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Farewell to 'faithful servant'

Arnold Andrews was among 49 people killed when a jet crashed after takeoff fom a Kentucky airport.

By MELANIE AVE
Published September 8, 2006


ST. PETE BEACH -- In life, Arnold “Arnie’’ Andrews preferred to be in the background, helping others behind the scenes.

But in death, the spotlight shone directly on the 64-year-old Tampa man known for a generous heart at his funeral mass Friday.

Andrews, the former executive director of Catholic Charities in St. Petersburg, died in the Aug. 27 crash of Atlanta-bound Comair Flight 5191 in Lexington, Ky., with 48 others.

His coffin was wheeled from a black hearse to the front of St. John Vianney Catholic Church under sunny skies. Atop it sat a toy cow, rosary beads, his mother’s Bible and a photo of Our Lady of Charity, the patroness of Cuba whose feast coincided with the funeral.

“He was a gentle, spiritual man, who was generosity personified,’’ said the Rev. Christopher Fitzgerald, a friend of Andrews. “He helped everyone, from migrant workers to hurricane victims to children with cancer.

“He did so much behind the scenes for people.’’

Andrews was a senior vice president and chief operating officer for the WestCare Foundation, a non-profit agency that operates health and substance abuse programs.

He was returning home after attending a company board meeting in Lexington. A friend said Andrews was originally scheduled to return the night before but his plane had a mechanical problem.

About daybreak on a Sunday morning, the commuter jet struggled to get airborne and crashed into a field just minutes after taking off from the wrong, too-short runway. Only the pilot survived the plane crash, the nation’s worst in five years.

On Friday, Andrews was remembered as a man who dedicated his life to serving the poor, downtrodden, homeless and drug-addicted. One of his last projects was a training center for homeless families in St. Petersburg.

His grown daughter, Kelly Theresa Andrews Gallo, read a letter from St. Paul to the Romans noting that Jesus triumphed over death.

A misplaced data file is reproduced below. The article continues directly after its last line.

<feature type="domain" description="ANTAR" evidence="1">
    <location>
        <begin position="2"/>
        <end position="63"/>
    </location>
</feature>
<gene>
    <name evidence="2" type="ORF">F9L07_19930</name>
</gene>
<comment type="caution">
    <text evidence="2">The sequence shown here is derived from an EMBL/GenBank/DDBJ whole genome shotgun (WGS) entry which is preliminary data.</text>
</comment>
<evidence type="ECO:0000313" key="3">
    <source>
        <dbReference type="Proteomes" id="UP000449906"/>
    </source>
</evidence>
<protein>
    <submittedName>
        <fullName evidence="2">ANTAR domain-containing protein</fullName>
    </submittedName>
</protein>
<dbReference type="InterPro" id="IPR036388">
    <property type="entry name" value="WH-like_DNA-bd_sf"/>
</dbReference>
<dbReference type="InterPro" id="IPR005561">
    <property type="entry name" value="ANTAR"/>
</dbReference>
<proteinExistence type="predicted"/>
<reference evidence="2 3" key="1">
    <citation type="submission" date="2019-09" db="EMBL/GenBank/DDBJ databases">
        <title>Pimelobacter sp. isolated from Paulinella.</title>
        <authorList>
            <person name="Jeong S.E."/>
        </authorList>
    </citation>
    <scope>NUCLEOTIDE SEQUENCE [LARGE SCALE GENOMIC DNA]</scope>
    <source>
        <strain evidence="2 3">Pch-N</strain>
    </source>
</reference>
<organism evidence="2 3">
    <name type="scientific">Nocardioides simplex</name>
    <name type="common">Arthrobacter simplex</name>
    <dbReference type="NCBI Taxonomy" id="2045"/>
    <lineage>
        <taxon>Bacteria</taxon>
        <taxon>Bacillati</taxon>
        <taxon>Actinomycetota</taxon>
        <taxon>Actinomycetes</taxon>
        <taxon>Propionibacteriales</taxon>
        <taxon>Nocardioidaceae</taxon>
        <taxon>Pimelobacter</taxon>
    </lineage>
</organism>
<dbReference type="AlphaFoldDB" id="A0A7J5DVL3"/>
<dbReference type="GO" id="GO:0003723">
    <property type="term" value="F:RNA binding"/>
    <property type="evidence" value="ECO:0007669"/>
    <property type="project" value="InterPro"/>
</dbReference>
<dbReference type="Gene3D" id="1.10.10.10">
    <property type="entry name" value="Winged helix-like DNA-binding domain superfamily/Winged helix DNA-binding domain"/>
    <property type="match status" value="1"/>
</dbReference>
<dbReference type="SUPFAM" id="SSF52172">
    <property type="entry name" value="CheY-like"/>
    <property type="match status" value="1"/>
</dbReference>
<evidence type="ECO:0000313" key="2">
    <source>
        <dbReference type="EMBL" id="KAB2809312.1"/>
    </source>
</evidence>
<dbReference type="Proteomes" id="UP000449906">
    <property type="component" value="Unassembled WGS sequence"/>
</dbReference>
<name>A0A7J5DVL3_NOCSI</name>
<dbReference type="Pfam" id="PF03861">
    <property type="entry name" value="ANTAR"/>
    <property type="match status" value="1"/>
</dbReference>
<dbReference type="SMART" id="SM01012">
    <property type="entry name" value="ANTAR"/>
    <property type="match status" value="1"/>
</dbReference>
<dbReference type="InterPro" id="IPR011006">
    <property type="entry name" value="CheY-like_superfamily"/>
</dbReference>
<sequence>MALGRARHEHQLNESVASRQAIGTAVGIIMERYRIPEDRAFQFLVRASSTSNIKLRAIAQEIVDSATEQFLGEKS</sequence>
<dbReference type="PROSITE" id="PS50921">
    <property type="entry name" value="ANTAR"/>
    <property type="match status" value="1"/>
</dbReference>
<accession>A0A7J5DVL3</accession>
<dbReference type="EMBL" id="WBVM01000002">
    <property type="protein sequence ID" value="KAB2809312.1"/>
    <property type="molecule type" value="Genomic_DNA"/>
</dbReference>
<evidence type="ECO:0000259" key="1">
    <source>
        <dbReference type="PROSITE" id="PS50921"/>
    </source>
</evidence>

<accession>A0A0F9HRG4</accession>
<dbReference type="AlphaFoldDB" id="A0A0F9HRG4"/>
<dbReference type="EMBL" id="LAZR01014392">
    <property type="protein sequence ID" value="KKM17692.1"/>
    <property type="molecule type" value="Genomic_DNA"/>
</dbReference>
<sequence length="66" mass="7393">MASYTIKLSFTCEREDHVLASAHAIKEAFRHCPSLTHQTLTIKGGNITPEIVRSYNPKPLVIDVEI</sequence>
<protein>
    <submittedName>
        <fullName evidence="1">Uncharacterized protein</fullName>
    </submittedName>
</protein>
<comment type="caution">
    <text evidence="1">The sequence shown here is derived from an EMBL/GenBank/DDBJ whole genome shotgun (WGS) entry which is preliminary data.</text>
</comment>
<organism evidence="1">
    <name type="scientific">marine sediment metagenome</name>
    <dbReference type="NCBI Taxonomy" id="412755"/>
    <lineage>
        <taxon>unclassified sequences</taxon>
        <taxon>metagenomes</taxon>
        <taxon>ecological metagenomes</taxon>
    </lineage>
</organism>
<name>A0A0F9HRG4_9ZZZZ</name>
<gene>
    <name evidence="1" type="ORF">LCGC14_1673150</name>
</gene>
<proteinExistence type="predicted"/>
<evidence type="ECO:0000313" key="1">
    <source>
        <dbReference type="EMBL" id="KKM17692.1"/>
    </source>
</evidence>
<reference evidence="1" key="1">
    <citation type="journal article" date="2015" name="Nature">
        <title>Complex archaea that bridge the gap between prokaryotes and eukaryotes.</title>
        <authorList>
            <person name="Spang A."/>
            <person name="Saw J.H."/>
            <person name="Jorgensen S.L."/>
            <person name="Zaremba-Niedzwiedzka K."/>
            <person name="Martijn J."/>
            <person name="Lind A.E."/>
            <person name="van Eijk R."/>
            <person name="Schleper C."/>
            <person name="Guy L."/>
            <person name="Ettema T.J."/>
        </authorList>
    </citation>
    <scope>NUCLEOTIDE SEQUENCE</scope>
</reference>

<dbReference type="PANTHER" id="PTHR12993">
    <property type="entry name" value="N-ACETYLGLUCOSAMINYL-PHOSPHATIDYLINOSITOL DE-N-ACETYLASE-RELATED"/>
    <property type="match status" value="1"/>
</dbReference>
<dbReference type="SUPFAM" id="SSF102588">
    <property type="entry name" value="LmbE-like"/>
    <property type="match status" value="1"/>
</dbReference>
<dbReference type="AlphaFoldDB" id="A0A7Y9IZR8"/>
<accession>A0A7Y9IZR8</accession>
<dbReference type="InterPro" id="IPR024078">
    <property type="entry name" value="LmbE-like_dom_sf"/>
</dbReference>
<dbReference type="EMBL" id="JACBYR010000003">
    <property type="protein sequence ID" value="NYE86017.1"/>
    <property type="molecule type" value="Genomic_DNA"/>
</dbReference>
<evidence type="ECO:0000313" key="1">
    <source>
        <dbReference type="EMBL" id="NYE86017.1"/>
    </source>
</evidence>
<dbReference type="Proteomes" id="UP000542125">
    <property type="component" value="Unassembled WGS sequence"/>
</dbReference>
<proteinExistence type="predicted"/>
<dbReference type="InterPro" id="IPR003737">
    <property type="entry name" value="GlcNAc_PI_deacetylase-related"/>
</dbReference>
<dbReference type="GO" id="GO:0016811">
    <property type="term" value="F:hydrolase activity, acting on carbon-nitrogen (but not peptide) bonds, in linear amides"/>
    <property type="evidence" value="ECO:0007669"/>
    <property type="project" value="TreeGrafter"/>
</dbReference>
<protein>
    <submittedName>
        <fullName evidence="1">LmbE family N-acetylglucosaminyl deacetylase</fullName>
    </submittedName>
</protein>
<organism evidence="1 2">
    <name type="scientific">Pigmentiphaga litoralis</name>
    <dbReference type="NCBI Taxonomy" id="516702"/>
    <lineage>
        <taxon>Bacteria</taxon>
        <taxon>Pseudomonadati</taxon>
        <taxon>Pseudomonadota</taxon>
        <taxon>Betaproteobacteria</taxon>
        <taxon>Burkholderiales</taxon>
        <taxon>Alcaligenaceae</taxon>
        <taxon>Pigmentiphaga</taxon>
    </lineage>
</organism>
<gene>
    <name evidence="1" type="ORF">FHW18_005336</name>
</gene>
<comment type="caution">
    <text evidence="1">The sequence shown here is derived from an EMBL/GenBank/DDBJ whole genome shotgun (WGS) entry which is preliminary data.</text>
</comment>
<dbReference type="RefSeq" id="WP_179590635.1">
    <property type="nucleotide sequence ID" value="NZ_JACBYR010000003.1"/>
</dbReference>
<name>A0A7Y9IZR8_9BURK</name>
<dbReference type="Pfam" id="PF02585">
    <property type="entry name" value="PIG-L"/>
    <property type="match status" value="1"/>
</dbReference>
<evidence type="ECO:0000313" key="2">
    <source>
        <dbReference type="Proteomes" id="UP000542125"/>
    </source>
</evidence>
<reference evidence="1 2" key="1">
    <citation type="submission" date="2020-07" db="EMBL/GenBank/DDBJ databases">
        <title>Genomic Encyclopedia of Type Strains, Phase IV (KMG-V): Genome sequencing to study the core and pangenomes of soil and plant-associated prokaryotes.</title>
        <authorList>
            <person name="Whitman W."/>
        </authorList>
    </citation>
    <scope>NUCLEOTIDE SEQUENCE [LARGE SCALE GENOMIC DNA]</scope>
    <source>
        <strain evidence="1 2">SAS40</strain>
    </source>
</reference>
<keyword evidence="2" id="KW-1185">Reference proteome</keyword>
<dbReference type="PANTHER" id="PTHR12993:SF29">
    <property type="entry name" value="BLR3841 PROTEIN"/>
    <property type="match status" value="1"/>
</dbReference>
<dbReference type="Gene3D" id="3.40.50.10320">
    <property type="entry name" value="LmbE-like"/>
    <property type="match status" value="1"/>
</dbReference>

Sitting next to the casket, Andrews’ fiance, Maggie Letchworth, dabbed her eyes as a spirited choir sang the gospel tune Standing on Higher Ground from the balcony.

Andrews, who was of Cuban heritage, spent most of his professional career serving the needy.

Andrews worked for Operation PAR (Parental Awareness and Responsibility), a drug treatment program serving Pinellas, Pasco, Manatee and Lee counties. He began as a volunteer and was executive vice president by the time he left 23 years later.

He served as the executive director of Catholic Charities for about 10 years. He helped secure grants to set up the San Jose Mission, a residential community for migrant farm workers in Dover.

About a year ago, he joined WestCare, which operates A Turning Point and The Mustard Seed Inn for the homeless with substance abuse problems.

Fitzgerald said Andrews’ constant companions were the Bible and a small book, The Maxims of Christian Perfection. He was a man whose energy came from his spirituality and who also enjoyed a big pint of Guinness beer.

“This man gave his whole life to reaching out,’’ Fitzgerald said. “To love our neighbor, he took this to a rare and exquisite degree.’’

Bishop Robert Lynch presided over the mass. After prayers and communion, he stood before the family and asked if everyone could pray for all the flight victims and their families who may not have the same comfort as those who knew Andrews.

He described Andrews as a doer, who didn’t have a lot of patience for organizational structure if it got in the way of charity work.

“In the long run, on that morning a couple of Sundays ago in Lexington when tragedy struck and death came so quickly, he was ready to embrace his Lord,’’ Lynch said. “Many of us go into eternal life wondering how we will pass that test on judgment day.

“That won’t be the case with Arnie.’’

As the pallbearers carried the casket from the church, a steady rain had begun to fall. The hearse headed to the Calvary Catholic Cemetery.

Andrews’ uncle, Winter Haven resident Edgar Nordyke, 70, stood under the church portico watching the rain.

“Anybody that needed help, he tried to help them,’’ Nordyke said. “I know. He helped me in times when I needed it.’’

Melanie Ave can be reached at (727) 893-8813 or mave@sptimes.com.

[Last modified September 8, 2006, 17:39:17]


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